parkrun Tourism Down Under: Cowra parkrun

Stuart and Tamsyn in the Cowra parkrun selfie frame.

On the morning of my brother’s wedding, Stuart and I decided to go to Cowra parkrun. I’d tried out Bathurst parkrun the previous week and we did Orange parkrun a couple of years back. As parkrun starts at 8am in New South Wales and it’s about an hour’s drive to Cowra, it was an early start for us.

We were able to leave M at home being looked after by her grandmother, which meant that Stu and I were both free to run at whatever pace we felt like.

We arrived with plenty of time to spare and were able to park near to the start. (Given the highest attendance at Cowra parkrun is 110 and most people come in family groups then I think parking probably isn’t normally a problem anyway). I was pleased to see that there were toilets by the parking.

The start of Cowra parkrun

We headed over to the start and spoke to some other tourists – Kiwis who now live in Australia.

Runners at the start line of Cowra parkrun.
At the start line of Cowra parkrun.

We lined up at the start. I didn’t want to go too close to the front, but I also knew that some of the others were planning to walk. I positioned myself in the middle of the small group. Stuart was in about the second row, wearing his parkrun apricot t-shirt.

Runners at the start of Cowra parkrun. Stuart is near the front.
That’s Stuart in the parkrun apricot t-shirt near the front. I’m somewhere further back!

The course

The course description says “This is a two-lap out and back course along a concrete path, taking in some of the Prisoner of War Campsite. The start and finish area is a short walk along the pathway from the Prisoner of War Tower and Campsite area along Sakura Avenue.” The course is approximately u-shaped.

The first part of the course is on a fairly smooth and level concrete path, as can be seen in the photo below.

View from the finish line at Cowra parkrun.

The second part of the course climbs up towards the water tower (that can be seen in the photo below).

Stuart and another runner passing a water tower.
Stuart chasing Craig May, a parkrunner from Dubbo.
Stuart and another runner towards the start of Cowra parkrun.

Chasing times and other runners

Despite the early start (and time of year), I found the temperature to be quite warm. I really wanted to achieve a sub 30 minute time, but knew that it was going to be tough.

Tamsyn running at Cowra parkrun.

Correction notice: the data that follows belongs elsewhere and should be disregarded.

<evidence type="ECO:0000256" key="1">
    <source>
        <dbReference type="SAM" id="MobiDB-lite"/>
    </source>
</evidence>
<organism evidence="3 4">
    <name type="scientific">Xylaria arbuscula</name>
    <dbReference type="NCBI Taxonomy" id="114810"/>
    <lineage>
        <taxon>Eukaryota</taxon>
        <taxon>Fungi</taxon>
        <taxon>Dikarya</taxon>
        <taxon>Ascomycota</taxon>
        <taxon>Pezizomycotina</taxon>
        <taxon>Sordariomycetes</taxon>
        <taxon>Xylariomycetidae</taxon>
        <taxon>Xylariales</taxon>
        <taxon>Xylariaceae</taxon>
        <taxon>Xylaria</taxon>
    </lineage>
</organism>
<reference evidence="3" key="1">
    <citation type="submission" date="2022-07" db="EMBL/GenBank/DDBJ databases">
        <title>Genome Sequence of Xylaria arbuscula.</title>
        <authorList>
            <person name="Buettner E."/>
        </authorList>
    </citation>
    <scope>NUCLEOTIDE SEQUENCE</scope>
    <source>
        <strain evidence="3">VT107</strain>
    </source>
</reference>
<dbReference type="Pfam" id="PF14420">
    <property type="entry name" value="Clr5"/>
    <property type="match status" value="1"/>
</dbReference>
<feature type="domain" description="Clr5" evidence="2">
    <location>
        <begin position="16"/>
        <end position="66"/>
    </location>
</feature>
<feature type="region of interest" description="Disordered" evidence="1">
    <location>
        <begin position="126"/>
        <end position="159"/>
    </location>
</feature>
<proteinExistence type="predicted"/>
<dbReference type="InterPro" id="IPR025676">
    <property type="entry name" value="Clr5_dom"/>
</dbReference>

That’s me near the end of my first lap. Stuart can be seen heading out for his second lap.
Stuart heading towards the finish of Cowra parkrun.
Stuart heading for the finish line.
Stuart giving a thumbs up at the finish of Cowra parkrun.
First finisher!
Stuart crossing the finish line at Cowra parkrun.
Stuart at the finish of Cowra parkrun.

When I saw Stu towards the end of his second lap, he was extending his lead. I felt so pleased that he was going to be first finisher. The last time he did that was at Penrose parkrun, back in May 2016.

Finish line in sight

I just wanted to make it to the end without stopping to walk. Another issue was that I was also trying to avoid all of the millipedes on the path as I hate killing creatures, even if it’s accidental.

One of the many caterpillars at Cowra parkrun.
One of the many millipedes on the path.
Runners at the finish of Cowra parkrun.

I was so pleased to cross the finish line. I had a little lie-down and a drink before we posed for some photos with the selfie sign.

Stuart and Tamsyn in the selfie frame at Cowra parkrun.

How did I do at Cowra parkrun?

Although I didn’t manage a sub-30-minute run, I achieved my highest ever finish position of 19th! I was 3rd (out of 6) in my age category and 7/21 female runners.

Tamsyn's result from Cowra parkrun on 12/10/19: 30:36.

Cowra prisoner of war camp

The parkrun takes place just over the road from Cowra prisoner of war camp. It was the site of the Cowra breakout in 1944 when Japanese PoWs staged a breakout in which over 250 people died.

Cowra Prisoner of War Camp information board.
Panels depicting aspects of the Cowra Prisoner of War Camp.
Small green bird.

My brother’s wedding

As the purpose of my trip to Australia was my brother’s wedding, I thought I’d just share a few photos from the event. The wedding took place at the Beekeeper’s Inn and the Cornish rugby colours are black and gold. M was asked to be a flower girl, so she had a bee outfit to wear.

M dressed as a bumble bee.
Wedding line up: Treeve and Cathy with their best man and three sons. The bride is wearing a traditional dress and the men have on black suits with Cornish hunting tartan ties.
My brother, Treeve, his wife, Cathy, their three sons and their best man.
Tamsyn and Stuart wearing formal attire, with M dressed as a bumble bee.
Stuart, M and I not wearing running attire for a change!

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